Born Edinburgh, Scotland, 6 February 1853
Died Edrom, (Borders), Scotland, 31 March 1932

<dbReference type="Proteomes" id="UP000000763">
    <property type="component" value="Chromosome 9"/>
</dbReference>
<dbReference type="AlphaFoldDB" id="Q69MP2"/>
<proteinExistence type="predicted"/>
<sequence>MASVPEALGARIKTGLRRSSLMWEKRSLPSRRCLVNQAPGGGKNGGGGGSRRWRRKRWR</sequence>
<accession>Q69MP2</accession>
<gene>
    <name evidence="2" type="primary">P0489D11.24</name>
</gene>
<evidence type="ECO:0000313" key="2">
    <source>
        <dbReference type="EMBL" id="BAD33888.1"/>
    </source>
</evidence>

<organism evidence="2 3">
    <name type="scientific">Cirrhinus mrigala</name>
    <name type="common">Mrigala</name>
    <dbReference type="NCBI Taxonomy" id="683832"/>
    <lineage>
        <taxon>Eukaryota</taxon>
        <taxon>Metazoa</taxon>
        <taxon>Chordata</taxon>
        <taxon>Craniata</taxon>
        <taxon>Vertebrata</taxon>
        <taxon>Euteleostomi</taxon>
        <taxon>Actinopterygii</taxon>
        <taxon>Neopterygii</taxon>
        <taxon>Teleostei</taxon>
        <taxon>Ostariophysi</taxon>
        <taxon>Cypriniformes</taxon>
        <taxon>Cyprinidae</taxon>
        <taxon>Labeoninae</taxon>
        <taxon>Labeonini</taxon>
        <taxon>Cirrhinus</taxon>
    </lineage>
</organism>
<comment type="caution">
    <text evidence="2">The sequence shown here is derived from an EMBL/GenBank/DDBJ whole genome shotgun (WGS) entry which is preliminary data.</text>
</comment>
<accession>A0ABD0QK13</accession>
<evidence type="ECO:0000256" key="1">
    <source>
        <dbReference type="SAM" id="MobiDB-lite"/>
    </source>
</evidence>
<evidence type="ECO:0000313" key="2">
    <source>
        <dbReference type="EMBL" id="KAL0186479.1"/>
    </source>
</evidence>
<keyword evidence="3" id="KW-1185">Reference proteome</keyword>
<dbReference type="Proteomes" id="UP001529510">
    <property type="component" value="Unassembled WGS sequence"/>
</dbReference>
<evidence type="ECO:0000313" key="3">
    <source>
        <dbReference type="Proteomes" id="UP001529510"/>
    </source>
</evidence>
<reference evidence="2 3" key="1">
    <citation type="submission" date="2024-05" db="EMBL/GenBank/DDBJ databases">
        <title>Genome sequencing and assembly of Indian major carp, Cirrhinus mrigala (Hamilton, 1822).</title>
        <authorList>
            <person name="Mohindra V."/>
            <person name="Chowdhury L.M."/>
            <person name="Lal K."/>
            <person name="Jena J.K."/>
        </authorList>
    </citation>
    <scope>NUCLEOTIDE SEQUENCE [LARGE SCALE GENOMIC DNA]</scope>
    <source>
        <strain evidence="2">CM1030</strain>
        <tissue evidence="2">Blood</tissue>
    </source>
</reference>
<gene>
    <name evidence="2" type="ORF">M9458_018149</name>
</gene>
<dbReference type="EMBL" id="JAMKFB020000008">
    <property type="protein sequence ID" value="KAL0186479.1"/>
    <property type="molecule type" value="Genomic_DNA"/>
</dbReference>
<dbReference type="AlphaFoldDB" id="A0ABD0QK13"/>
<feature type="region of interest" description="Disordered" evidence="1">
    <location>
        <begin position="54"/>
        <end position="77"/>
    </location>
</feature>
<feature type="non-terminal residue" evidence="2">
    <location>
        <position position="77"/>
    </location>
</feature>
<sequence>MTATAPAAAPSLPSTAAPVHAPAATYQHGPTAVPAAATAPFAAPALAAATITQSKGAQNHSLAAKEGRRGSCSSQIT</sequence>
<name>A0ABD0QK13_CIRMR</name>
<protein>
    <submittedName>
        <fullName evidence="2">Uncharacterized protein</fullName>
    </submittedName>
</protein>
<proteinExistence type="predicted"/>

Although he had been trained for the ministry (M.A. University of Edinburgh), Thomas Anderson’s accidental discovery of Nova Aurigae at fifth magnitude on 1 February 1892 (several months past its maximum brightness when it had not been observed by any other astronomer) prompted Anderson to devote the remainder of his life to the study of the night sky with the intention of discovering other new stars. Armed with only a modest telescope and the Bonner Durchmusterung [BD], but possessing unsurpassed diligence, Anderson is credited with the discovery of 50 variable stars, but he discovered only one additional nova (Nova Persei, 1901). In the process, Anderson had updated his copy of the BD to include at least 70,000 additional stars that were fainter than the atlas’s limiting magnitude. In recognition of his achievement, Anderson was the recipient of the Gunning Prize of the Royal Society of Edinburgh, the Gold Medal of the Société Astronomique de France, and the Jackson-Gwilt Medal of the Royal Astronomical Society. Anderson also received an honorary D.Sc. from the University of Edinburgh. Surprisingly, no obituary was ever published.